Baseball league partners with MLB to test big changes to the game
WALDORF, MD (CBS 58) - The Milwaukee Brewers have found the recipe for success in Major League Baseball, making it one game from the World Series last year.
But the game they are playing so well now, change dramatically in the coming years.
We recently visited the Southern Maryland Blue Crabs in the Atlantic Baseball League, that is one of many teams partnering with MLB to shake up the game.
“Baseball’s been my life,” said Blue Crabs Manager Stan Cliburn when we visited the stadium in early May.
“I’m a guy that’s been in the league since I was 17 years old, closing in to close to 50 years, I’ve seen a lot of changes to baseball over the years,” said Cliburn.
But of those changes, he hasn’t seen anything like what’s going on in the Atlantic baseball league.
“They are pretty serious, they are putting a lot of resources into this, they are putting a lot of time into this,” said General Manager Courtney Knichel.
Some of the changes you might not notice.
They are cutting down the time between innings, but they’re also banning mound visits.
“The mound visit is a big thing,” said Cliburn.
It means he can’t come out to the mound unless his pitcher is getting the hook.
“I can’t go out as a manager to calm my man down or I can’t send my pitching coach out to calm my man down,” said Cliburn.
And once he does pull a pitcher, the new pitcher has to face at least 3 batters.
“It’s kind of taken out the, hey lefty on lefty situation, or the situational righty faces a righty,” said Cliburn.
The rules are meant to keep the pace of the game moving.
“How many games do we have on school nights when it gets after 9 o’clock for a 6:35 start, mom and dad aren’t here, the kids don’t see closure to the game,” said Blue Crabs co-owner Mike Whitmore.
You’ll also notice a white dash behind second base.
The league has banned the controversial shift, when teams load up players on one side of the field.
The league has also made first and third base bigger, adding three inches to both.
“There’s not stepping on ankles and you’re a little bit closer to home plate so the bang-bang plays that happened last year are kind of eliminated this year,” said Blue Crabs center fielder Cory Vaughn.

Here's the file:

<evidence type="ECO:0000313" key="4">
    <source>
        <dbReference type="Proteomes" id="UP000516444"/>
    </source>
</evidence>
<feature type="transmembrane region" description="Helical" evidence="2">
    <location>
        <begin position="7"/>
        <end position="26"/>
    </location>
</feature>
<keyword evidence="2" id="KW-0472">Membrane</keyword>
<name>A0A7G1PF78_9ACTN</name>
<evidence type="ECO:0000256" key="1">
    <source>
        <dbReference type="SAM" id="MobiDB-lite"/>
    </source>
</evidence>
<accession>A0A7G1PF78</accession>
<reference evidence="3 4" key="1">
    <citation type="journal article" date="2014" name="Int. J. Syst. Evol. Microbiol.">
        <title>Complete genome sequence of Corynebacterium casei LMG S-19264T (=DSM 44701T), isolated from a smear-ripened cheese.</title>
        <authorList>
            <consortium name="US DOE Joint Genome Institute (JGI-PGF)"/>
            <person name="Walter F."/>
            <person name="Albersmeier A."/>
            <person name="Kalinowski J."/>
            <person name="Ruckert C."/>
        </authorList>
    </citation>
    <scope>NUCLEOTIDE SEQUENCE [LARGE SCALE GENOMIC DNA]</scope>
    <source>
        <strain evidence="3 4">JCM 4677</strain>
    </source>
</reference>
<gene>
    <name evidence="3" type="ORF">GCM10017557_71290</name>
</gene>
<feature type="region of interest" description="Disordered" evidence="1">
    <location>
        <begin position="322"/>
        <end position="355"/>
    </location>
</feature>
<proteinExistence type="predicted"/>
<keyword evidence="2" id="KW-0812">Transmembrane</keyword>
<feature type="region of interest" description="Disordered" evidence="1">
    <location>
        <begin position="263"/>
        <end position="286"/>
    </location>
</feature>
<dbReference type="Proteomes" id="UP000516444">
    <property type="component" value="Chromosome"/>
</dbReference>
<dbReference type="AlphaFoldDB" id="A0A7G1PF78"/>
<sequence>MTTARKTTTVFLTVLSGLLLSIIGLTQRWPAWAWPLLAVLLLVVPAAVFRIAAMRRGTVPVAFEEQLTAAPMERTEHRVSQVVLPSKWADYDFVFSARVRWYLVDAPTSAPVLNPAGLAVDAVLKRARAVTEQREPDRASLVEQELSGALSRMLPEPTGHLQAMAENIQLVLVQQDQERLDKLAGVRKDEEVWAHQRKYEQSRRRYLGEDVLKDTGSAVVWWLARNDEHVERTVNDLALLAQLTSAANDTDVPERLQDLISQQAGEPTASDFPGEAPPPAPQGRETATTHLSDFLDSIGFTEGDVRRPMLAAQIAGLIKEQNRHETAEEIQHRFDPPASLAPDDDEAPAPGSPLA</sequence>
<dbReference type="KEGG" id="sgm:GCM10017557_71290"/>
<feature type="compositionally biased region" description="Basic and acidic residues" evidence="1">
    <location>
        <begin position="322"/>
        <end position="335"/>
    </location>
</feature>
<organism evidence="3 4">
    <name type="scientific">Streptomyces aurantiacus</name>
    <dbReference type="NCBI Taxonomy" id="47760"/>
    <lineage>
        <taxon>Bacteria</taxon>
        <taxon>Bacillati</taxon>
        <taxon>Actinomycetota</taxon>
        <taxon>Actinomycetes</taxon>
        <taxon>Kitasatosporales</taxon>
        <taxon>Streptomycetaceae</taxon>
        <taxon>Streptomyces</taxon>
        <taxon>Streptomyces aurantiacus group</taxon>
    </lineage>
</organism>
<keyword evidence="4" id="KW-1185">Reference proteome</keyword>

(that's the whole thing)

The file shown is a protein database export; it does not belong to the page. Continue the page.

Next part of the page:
“I sit and think about all the close plays you see now in replay where the hand just slips in or the tag just gets down, it makes me wonder how many more stolen bases?” said Whitmore.
The most noticeable change will happened next season, when the league wants to move the pitcher’s mound back two feet.
“To be honest I don’t even know how to handle it, how to go about it,” said Blue Crabs pitcher Daryl Thompson.
“I feel like I’m getting old now, my fastball barely makes it to the plate now so they move it back 2 feet it might not even make it there at all,” joked Thompson.
It’s going to be a major adjustment for pitchers who have made a career painting the corners of the plate.
In an era of baseball when more and more batters either strike out or hit home runs, the changes are aimed seeing more action.
“They want more action, they want the ball put in play more, they don’t want to see strikeouts and waiting for the big home run,” said Whitmore.
People are always hesitant to change the rules of baseball, but the whole point of it is to fill seats. The league knows that their baseball audience is changing, and they want to keep up.
“I think that that fan is younger and very much in tune to their cell phone and what’s happening virtually, that that fan wants a shorter game,” said Knichel.
“Maybe someone who’s passionate about the game like me can appreciate a good pitching matchup like Daryl was last night, but I think a good 8-7 game most fans appreciate more,” said Whitmore.
Of all the changes we’ve talked about, we left one big one out.
The league is planning on using a computer to call balls and strikes instead of an umpire.
As you can imagine, it’s the most controversial of the changes.
In fact, we were told the league won’t talk about it, and the team balked too.
That change will happen sometime this season.
But overall, the organization seems excited about the changes.
“I think they game will be a little better as the time goes, the more and more we keep putting in the game, we’ll probably see better results,” said Thompson.
“Life is about change, and baseball being the great american pastime that it is, is also about change,” said Cliburn.
“They’re not just doing it to do it, they’re doing it cause they really want to see this in the future of baseball,” said Knichel.
The biggest advantage for the league is their partnership with MLB.
They now have the league’s attention, which gives their players a better opportunity to get called up to the big leagues.